States’ contact-tracing app sent data to third parties

Joanna Estrada
May 25, 2020

The developer of Care19, Tim Brookins, has also added on his remarks regarding the issue since he is responsible for creating the popular app itself.

A contact tracking application powered by the governors of North and South Dakota as a tool to track exposure to the coronavirus violated its own privacy policy by sharing the user's location and identifying information with third-party companies, according to a technological privacy report. company.

Specifically, Care19 gave people who downloaded the app a random ID number that the app would help "anonymously cache the individual's locations throughout the day", North Dakota said when it launched.

The Care19 app, developed by North Dakota company ProudCrowd, was one of the first contact tracing apps endorsed by state governments in response to the coronavirus. "We hope that these findings will help the health agencies that are now working on similar apps to make sure privacy is respected".

Foursquare told the Independent that the company did not "use the data in anyway, and it was promptly discarded". "It will not be shared with anyone including government entities or third parties unless you consent or ProudCrowd is compelled under federal regulations".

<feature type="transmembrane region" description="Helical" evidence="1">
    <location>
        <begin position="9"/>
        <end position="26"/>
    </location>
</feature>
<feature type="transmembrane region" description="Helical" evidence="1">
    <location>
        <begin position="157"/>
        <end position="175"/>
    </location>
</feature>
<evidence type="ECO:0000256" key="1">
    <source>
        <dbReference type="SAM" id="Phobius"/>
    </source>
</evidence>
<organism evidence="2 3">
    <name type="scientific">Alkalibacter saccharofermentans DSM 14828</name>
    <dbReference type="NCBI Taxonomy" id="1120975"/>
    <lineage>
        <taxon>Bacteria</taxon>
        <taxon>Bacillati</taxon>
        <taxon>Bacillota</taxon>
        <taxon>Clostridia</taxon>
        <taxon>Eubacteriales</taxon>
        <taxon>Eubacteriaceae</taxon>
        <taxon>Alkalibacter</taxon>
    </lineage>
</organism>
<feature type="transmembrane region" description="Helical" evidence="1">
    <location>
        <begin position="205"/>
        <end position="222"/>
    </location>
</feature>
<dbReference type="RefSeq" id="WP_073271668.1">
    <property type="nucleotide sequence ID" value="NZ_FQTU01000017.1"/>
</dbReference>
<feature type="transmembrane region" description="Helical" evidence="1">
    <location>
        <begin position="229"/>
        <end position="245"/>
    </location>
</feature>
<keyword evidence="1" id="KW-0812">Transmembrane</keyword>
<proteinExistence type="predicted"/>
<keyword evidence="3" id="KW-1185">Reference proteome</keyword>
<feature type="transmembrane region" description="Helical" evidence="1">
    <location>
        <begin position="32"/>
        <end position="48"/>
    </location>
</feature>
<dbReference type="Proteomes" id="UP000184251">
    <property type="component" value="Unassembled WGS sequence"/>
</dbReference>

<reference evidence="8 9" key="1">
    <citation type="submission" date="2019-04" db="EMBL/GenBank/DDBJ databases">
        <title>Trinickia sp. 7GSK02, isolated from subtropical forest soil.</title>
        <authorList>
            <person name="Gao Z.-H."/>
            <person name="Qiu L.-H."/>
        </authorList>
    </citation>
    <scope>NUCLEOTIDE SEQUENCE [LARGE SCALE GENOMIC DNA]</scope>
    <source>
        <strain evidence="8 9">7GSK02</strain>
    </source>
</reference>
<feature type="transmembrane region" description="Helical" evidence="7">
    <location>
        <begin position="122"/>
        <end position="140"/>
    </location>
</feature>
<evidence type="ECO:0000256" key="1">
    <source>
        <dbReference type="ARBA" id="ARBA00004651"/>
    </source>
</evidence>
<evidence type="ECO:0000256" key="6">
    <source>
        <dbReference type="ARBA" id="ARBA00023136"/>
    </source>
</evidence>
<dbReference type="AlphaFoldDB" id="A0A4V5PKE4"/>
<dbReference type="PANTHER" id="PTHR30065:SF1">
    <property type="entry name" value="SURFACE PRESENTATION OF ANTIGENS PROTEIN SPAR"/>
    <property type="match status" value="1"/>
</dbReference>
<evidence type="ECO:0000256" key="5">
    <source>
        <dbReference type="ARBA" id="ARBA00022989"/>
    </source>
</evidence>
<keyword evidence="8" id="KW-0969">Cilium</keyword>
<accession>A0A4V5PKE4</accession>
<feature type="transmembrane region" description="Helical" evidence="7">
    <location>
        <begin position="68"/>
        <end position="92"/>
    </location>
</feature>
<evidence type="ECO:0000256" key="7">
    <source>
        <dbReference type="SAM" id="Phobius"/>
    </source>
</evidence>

"We could have done a better job of updating the specificity in the privacy policy of how data was coming one way from Foursquare from the app", said Burgum. We were able to validate that the app, indeed, uses an anonymous code (in the format of US-84825167-5 or something similar).

Foursquare also reached out to the Washington Post regarding the colossal screw up that even though they do receive location data from Care19, they don't memorize nor monetize it. CARE19 is probably the most secure thing you can have on your phone.

The company behind the app, ProudCrowd, has updated the privacy policy to indicate those companies have access to the data.

A revised statement says that third parties "may have temporary access to aspects of their data for their specific data processing tasks". When there is a software that allows you to tag your location, or interaction with other people, as well as share data regarding said interaction, you will run the risk of that data ending up in the wrong hands.

"If you're using Facebook, or Google Maps, or Twitter, or any of the other 50 apps on your phone - they all have way more access to your information, and that's why you get targeted ads".

Other reports by Click Lancashire

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